That wasn’t exactly what he needed. He had a pregnant girlfriend who didn’t want to discuss marriage, parents he barely knew and he’d just had to do something he despised and go to court. Plus he was soaking wet. What he wanted was a cold beer, or even a lukewarm one, and to sit on his old couch in just sweatpants and watch a baseball game, preferably involving the Brewers handing some other pro team their ass.
“Like what?” He groaned. “Dammit, I don’t like the tone of your voice. How big is this ‘new problem’?”
“Medium to large. I’ll tell you all about it when you get here.”
It was raining again, indicating that sitting at his desk in wet clothes was still in his future. He just wasn’t a believer in umbrellas. When it was sunny it never even occurred to him to pick one up, and when it was coming down in buckets it was a little too late. Besides, they always seemed to be so ungainly to manage, so he just toughed it out. After parking the truck he sprinted toward the doorway, trying to ignore the trickle of water down the back of his neck. He passed another detective named Rays in the hall, who started laughing. “Well, look at the bright side, Santiago. At least you won’t have to take a bath tonight.”
“Yeah, thanks. I could use some sunshine like you on a day like today.”
Rays grinned. “What are friends for?”
Ellie was wearing a pink top over white Capri pants and dainty gold sandals when he arrived at her desk. She looked nothing like the no-nonsense homicide detective, with her smooth blond hair loose and a hint of glossy pink on her lips, but then again he knew she was heading off to meet her sister for dinner. Jody and her husband were in town for some sort of business meeting through his work, hadn’t brought the kids but enlisted a friend for baby-sitting duty, and since her brother-in-law had a late meeting, Ellie had suggested a girls’ night out. She and her sister were definitely the best of friends.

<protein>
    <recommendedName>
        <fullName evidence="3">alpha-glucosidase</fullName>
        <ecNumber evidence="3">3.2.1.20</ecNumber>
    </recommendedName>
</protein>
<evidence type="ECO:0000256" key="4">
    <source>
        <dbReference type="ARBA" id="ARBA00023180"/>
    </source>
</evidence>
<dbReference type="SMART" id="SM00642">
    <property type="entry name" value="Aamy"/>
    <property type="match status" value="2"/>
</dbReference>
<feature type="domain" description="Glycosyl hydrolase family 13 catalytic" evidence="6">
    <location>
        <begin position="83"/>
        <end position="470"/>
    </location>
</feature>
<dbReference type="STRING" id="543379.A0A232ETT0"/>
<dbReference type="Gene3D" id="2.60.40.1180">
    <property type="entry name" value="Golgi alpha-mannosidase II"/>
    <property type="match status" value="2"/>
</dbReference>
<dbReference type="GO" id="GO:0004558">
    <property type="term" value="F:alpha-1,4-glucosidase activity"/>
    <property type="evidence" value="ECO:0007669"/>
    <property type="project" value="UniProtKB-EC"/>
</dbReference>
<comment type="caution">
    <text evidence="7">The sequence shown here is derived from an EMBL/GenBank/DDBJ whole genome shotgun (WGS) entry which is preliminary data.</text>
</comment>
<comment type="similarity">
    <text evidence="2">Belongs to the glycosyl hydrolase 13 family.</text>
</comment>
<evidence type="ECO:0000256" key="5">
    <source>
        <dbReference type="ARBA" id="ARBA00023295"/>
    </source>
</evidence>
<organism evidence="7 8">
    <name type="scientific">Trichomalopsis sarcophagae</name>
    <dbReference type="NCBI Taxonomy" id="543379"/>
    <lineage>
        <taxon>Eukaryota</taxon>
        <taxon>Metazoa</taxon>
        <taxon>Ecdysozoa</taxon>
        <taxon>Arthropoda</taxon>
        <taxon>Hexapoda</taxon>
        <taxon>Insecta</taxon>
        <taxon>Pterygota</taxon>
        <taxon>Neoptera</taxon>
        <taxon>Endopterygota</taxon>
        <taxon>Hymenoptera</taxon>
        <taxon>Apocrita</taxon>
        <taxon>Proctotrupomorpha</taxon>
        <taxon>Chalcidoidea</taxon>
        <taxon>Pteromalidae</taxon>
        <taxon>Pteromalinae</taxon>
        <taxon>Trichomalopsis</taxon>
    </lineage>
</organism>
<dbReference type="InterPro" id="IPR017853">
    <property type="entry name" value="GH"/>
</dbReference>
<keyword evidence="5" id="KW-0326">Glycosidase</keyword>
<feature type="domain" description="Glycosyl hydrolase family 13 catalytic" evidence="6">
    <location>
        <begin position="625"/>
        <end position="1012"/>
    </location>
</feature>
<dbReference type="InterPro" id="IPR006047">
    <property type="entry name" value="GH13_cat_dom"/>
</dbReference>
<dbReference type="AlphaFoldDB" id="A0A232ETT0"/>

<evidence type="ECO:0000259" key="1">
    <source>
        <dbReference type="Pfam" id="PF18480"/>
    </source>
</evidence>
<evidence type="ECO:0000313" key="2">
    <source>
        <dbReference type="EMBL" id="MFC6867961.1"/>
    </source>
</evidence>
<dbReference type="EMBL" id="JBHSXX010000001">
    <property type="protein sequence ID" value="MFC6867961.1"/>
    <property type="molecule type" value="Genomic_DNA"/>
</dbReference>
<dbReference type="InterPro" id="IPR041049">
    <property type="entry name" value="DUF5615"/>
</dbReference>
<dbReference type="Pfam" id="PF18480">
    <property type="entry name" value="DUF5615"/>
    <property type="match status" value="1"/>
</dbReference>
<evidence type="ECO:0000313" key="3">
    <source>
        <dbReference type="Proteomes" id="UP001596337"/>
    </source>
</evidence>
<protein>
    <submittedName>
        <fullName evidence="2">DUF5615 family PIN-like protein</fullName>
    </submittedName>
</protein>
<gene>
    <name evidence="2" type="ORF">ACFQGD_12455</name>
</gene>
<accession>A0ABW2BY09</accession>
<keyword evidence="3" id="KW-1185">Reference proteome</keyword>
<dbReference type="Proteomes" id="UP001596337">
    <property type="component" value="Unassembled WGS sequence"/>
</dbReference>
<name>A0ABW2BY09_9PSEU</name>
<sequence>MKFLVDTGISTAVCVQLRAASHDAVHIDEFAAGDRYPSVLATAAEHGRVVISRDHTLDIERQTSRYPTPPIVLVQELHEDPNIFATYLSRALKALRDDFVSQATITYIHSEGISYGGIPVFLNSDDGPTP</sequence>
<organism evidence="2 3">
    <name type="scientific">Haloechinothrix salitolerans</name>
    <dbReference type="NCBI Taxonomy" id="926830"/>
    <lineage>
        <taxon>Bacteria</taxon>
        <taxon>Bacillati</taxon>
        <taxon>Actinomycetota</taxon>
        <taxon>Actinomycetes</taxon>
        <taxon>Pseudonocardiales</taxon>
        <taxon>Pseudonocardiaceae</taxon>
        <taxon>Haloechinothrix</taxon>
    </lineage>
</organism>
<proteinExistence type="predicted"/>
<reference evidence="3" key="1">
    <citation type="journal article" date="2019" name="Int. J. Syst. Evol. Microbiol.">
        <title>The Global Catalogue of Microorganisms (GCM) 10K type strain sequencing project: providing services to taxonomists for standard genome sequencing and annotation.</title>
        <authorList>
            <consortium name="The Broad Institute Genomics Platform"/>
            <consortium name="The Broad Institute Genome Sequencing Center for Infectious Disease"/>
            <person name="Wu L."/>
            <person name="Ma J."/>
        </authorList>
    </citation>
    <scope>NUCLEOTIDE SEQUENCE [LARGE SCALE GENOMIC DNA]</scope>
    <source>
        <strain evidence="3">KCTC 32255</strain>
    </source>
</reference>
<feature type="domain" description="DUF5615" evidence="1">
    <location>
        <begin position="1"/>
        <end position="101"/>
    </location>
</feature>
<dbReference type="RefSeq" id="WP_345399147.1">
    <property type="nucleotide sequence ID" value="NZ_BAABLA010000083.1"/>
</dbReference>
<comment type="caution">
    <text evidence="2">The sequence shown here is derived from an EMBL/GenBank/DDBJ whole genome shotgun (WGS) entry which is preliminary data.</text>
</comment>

He had a feeling he might be a major topic of conversation, but definitely was not invited. Fine, he wasn’t a female, so didn’t qualify for a spot at the table, but he’d love to hear that discussion.
Of course Ellie took one look at him and asked in open amusement, “Do you ever check the forecast?”
Why lie? He couldn’t change it, so no, he didn’t look. “No. So what’s up?”
“Don’t drip on my desk.”
“I’ll do my best if you will just answer my question.”
“Metzger wants to see us.”
Oh, just what he needed. A trip to the chief’s office? The last time he’d gotten that order, he’d been suspended from duty. Jason had been cleared of all charges, but it wasn’t all that long ago. “Why?”
“There’s a special case that’s cross jurisdiction. There has been a specific request for us to assist.”
That was good news anyway. He wasn’t in trouble for a change. “Who asked?”
“Aren’t you full of questions? So am I for that matter. The chief has a way of being pretty clear. I guess let’s go and find out.”
She stood, and he assessed her appearance and wondered how many people might have guessed that long, flowing feminine top was to conceal the changes to her figure. She wasn’t showing too much yet, but she was showing. He asked softly so no one would overhear, “How’s our baby today?”
* * *
Ellie was adamant they didn’t talk at all about their private life at work, especially the upcoming baby, and Jason Santiago had been pretty good about it, considering he was definitely a man who went his own way. Occasionally, he leaned in too close or put his hand on her waist or the small of her back in what might be construed—correctly—as too much familiarity. However, she could cut him some slack because she had every intention of just going ahead and telling their boss after the official part of their meeting. She had a slim build and suspected very soon it would be an easy guess anyway. Half her clothes didn’t fit already.
“Fine.” She kept her tone brisk. “Let’s hope he or she can hear classical music, but not discussions about murder while in the cocoon.”